DSME gets order from Kuwait for five tankersKorea’s third largest shipbuilder, Daewoo Shipbuilding & Marine Engineering, beat out its rivals to win the first shipbuilding order of 2012.
The company announced yesterday it signed a deal for five super-size oil tankers from the state run Kuwait Oil Tanker Company S.A.K. The five-ship order includes four Very Large Crude Oil Carriers (VLCC) and one Aframax-class product carrier.
The value of the order is $560 million. All of the ships will be built at the company’s dockyard in Geoje, South Gyeongsang, and delivered in 2014.
It’s the first time DSME has received an oil tanker order larger than 300,000 tons in total volume since 2010.
A VLCC measures 333 meters in length and 60 meters in width and has a 317,300-ton capacity. An Afaramax product carrier measures 250 meters in length and 42 meters in width, and has a 110,000-ton capacity.
DSME has cutting-edge, green technology to build these ships including pre-swirl stators (PSS), which cut fuel consumption, and De-VOC devices, which reduce volatile organic compounds. The ships are considered environment-friendly and highly efficient and able to meet toughening environmental standards for vessels.
The Kuwait company is a loyal customer of DSME. It has placed a total of 16 ship orders: five VLCCs in 1992, another four in 2008 and two Aframax product carriers in 2010.
“DSME and KOTC are on the way to establishing a long-term partnership through consistent order placements,” said Nam Sang-tae, president and CEO of DSME. “Considering this deal as a starting point of this year, DSME will actively try to win orders via aggressive overseas marketing strategies.”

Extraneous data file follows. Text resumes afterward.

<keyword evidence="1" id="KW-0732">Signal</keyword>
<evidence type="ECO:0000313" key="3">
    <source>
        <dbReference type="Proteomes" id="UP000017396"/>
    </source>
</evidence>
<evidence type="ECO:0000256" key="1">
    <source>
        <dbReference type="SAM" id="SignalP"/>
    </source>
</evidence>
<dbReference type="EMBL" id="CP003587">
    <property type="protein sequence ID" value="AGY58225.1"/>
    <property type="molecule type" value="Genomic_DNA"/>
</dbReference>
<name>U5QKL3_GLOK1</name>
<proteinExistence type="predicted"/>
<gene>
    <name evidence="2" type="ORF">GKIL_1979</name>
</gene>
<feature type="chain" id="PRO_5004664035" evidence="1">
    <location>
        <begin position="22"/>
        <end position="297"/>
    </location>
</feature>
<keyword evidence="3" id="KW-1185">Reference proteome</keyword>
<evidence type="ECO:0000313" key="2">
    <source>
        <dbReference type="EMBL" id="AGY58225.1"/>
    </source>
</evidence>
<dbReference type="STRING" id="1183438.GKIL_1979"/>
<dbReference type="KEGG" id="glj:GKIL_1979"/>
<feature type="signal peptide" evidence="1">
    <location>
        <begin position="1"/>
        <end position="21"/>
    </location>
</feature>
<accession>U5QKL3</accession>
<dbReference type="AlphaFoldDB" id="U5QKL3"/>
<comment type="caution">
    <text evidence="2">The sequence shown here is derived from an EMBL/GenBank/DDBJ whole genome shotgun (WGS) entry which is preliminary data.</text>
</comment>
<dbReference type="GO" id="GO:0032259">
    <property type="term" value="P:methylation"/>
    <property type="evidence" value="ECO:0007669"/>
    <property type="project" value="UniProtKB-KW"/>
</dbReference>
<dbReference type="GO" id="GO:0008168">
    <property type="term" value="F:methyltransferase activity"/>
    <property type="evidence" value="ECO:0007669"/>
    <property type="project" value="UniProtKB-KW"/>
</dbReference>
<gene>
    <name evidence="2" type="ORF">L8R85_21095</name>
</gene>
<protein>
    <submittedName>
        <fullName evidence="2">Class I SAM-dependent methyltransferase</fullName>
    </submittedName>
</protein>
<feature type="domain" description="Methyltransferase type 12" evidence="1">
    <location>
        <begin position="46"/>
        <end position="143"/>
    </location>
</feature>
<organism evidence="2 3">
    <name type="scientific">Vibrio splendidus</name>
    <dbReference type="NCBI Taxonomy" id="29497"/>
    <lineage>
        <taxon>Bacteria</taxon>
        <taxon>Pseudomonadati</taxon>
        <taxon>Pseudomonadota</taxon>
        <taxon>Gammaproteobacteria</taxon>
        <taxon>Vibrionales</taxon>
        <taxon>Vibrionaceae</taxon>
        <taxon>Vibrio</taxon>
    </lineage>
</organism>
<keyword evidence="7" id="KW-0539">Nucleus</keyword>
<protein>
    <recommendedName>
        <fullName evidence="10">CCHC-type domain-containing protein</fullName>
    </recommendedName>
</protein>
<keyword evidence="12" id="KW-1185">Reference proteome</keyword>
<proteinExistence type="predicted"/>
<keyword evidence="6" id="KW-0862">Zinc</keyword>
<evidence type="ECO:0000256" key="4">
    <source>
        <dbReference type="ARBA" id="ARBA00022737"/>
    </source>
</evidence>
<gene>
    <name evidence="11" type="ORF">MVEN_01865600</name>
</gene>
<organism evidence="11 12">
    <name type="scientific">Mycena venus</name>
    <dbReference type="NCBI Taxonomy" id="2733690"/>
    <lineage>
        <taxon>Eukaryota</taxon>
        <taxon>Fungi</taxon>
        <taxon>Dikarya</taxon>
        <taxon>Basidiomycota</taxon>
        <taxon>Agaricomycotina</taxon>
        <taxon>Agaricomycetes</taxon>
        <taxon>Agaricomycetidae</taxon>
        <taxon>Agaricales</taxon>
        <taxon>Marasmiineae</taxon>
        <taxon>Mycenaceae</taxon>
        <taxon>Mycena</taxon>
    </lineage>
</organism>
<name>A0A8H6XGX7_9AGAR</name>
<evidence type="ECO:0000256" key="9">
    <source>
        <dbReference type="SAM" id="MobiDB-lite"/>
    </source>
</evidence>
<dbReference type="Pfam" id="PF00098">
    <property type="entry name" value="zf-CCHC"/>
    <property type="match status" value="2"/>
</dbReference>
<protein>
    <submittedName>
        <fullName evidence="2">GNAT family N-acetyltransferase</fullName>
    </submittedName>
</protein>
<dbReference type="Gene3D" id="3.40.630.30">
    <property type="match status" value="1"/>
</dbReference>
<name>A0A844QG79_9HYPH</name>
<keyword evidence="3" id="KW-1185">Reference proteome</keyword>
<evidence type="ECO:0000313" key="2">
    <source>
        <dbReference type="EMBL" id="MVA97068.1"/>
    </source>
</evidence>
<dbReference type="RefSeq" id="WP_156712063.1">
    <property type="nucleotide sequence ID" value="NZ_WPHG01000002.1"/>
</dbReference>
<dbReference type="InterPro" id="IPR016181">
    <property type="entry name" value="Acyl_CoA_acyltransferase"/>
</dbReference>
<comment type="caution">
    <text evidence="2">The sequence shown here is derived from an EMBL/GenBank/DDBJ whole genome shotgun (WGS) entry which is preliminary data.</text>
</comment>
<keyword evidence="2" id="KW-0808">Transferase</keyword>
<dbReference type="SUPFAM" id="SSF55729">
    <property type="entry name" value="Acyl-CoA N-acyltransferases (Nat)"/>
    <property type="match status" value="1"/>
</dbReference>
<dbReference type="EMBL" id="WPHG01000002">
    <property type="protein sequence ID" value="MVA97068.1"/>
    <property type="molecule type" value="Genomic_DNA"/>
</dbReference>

DSME said it was the first shipbuilder in Korea and the rest of the world to receive an order in 2012.
“Amid growing difficulties in the global shipbuilding market, triggered by the euro zone crisis, DSME’s order gives the Korean shipbuilding industry encouragement that it could help revitalize the stagnant oil tanker market,” the company said.
According to U.K.-based shipping researcher Clarksons, the global oil tanker market was stagnant last year. There was no order for an oil tanker over 300,000 tons reported since last April.
Last year, there was an excess in global supply of oil tankers, and rental fees dropped significantly.
According to the researcher, oil consumption was estimated to have risen 1.7 percent, while the number of oil tankers shot up 14 percent last year. In short, there were idle ships that had no oil to carry.
“The global market was so dire that we didn’t receive a single order in 2011,” Lee Sang-kyu at DSME said. “Combined with the euro zone crisis, global demand for oil dwindled and there was oversupply of completed VLCCs last year.”
By Song Su-hyun [ssh@joongang,co.kr]
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